Monday, February 20, 2012

The Mardi Gras Spirit – New Orleans and Beyond

[Music cue: The Hawkettes, Mardi Gras Mambo:
     “Down in
New Orleans where the Blues was born. . . ”]
February 21st is Fat Tuesday. . . Mardi Gras Day!

Generally speaking, Mardi Gras is the culmination of about two weeks of celebrations ending the day before Ash Wednesday.  Ash Wednesday is the beginning of Lent.  Now, I am no religious scholar, so I could not begin to tell you about the religious aspects of this season.  But I think it means you are supposed to be really regimented and restrained – including a lot of fasting – and Lent lasts about forty days!  So I guess the idea of Mardi Gras is that before this period of solemn restraint. . . you go wild while you can.

And the most famous city in America for Mardi Gras is New Orleans.

I've been to New Orleans once, in August of my last year of college.  Many positive images of the visit are still with me.  Fortunately I was shaded away from the crime and poverty that unfortunately are a part of New Orleans.  The part of New Orleans heritage that would be tragic to lose is that cultural gumbo of the music, the food, the mythology (voodoo spirits, etc). . . and the spirit of celebration New Orleanians embrace so often.  Most of this I embraced in San Luis Obispo, California.

California???  San Luis O-What??  Yes indeed, I learned a lot of New Orleans music while I lived there.  And believe it or not, San Luis Obispo (SLO) had a small but vibrant Cajun scene.  The little town had a couple of excellent Cajun restaurants, a bar that booked a lot of Blues bands, and a community of Krewes that put on an annual Mardi Gras Parade through Downtown SLO every February.  People went all out with goofy costumes, goofy themes. . . and it ain’t Mardi Gras without those beads to toss or catch.  The parade got bigger and a little more unwieldy each year.  Two or three years after my move to Boston, my friend Joe (who was big into the local Krewes organization) told me the sad news: Mardi Gras had been canceled in San Luis.  But we sure had a lot of fun while it was around. 

[Music cue: Ellis Paul, Hurricane Angel]

With this in mind, maybe it won't sound so strange that when Hurricane Katrina hit, I felt pain for the people of New Orleans and the Gulf Coast via San Luis Obispo, California.  Besides the humanitarian concern for the people in the Gulf, there was a connection with my friends in California.  It was almost like my friends there and I took an emotional hit in spirit for New Orleans – feeling the loss of something that was a part of us.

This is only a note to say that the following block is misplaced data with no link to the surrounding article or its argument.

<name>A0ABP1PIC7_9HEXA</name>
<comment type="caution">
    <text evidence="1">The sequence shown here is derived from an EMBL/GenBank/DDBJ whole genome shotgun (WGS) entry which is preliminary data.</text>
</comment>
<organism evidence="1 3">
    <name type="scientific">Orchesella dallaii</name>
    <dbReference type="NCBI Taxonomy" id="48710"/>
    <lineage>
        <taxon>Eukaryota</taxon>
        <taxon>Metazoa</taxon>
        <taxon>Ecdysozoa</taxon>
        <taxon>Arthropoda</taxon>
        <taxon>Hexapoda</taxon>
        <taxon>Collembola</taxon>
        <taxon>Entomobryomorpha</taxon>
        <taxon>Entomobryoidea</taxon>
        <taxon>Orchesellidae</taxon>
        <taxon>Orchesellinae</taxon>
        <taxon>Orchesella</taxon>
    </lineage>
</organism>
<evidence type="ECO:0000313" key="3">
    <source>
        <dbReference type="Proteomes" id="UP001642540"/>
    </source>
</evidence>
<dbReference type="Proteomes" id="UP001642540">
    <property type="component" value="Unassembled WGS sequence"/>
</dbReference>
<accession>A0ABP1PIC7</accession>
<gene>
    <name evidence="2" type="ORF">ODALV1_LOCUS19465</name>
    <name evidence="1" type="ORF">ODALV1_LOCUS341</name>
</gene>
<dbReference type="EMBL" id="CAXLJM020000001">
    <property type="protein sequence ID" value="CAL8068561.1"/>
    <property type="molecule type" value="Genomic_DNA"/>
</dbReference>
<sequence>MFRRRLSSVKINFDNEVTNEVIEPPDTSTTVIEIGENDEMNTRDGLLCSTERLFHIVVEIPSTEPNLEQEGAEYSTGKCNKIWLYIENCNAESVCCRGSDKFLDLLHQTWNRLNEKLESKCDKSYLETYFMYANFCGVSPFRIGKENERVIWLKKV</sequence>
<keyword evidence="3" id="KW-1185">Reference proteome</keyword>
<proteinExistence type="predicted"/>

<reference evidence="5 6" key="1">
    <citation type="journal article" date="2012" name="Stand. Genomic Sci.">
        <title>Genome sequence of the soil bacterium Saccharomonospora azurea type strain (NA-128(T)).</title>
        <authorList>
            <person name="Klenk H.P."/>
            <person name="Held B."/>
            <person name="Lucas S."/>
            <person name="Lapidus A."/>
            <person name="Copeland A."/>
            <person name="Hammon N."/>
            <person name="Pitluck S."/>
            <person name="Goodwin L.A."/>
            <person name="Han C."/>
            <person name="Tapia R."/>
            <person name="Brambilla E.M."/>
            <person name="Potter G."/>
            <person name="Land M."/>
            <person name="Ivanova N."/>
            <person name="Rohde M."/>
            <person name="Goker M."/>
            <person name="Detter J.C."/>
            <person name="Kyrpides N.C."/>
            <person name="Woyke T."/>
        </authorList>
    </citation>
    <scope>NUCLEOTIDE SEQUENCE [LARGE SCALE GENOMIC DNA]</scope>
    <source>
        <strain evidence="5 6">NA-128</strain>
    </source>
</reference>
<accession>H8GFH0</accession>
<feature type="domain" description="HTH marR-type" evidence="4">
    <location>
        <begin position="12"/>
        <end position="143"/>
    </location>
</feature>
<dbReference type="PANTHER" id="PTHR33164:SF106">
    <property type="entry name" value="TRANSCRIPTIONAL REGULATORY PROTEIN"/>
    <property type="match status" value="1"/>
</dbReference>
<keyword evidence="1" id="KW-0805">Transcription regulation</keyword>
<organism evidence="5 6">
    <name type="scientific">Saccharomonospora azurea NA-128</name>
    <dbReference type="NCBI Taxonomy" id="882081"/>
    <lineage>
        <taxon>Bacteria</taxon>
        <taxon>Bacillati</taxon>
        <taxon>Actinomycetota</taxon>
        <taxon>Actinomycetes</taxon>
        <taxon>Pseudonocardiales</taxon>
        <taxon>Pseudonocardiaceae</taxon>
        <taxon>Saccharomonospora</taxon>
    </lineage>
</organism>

[Music cue: Preservation Hall Jazz Band, Do You Know What It Means to Miss New Orleans]

Hurricane Katrina hit in August 2005. As February '06 approached, I felt a little guilty for wondering, “will there be Mardi Gras in New Orleans?”  Six months after the hurricane, New Orleans' population was still depleted.  What with rebuilding, infrastructure concerns, etc, there were more serious matters than putting on a city parade and celebration.  I called the New Orleans Chamber of Commerce to ask about it.  The woman who answered me said that yes, they were good to go.  Her voice had a friendly yet assured sense that may as well have said, “not have a parade in New Orleans you must be joking!?!

Cambridge, MA musician Shaun “Wolf” Wortis has been staging a local Mardi Gras concert for years to benefit musicians lacking health care (the 19th annual was Feb 18th – for info check  Most recently, proceeds have gone to the New Orleans Musicians Clinic.  In 2006, I asked Shaun if it was strange to have a Mardi Gras “celebration” when the city synonymous with Mardi Gras was in such trouble.  Myself, I had to admit it seemed a tad selfish.  Shaun's response was a tribute to the culture that will have a parade for any reason: paraphrasing, “to not dance, to not make a few toasts (to New Orleans and Mardi Gras, etc). . . is to give up.”

[Music cue: Professor Longhair, Go to the Mardi Gras]

Most of our human nature tends to emphasize grieving over our disappointments or losses. And sometimes you do need to grieve. But New Orleans culture does seem to celebrate the good of something even in the worst of conditions. This Mardi Gras, I wish you well in emphasizing the New Orleans philosophy.  I know I need to.

Whenever and however you can, Laissez Les Bon Temps Roullez (i.e; Let the Good Times Roll)!

Bring on the beads,

- Perry Persoff

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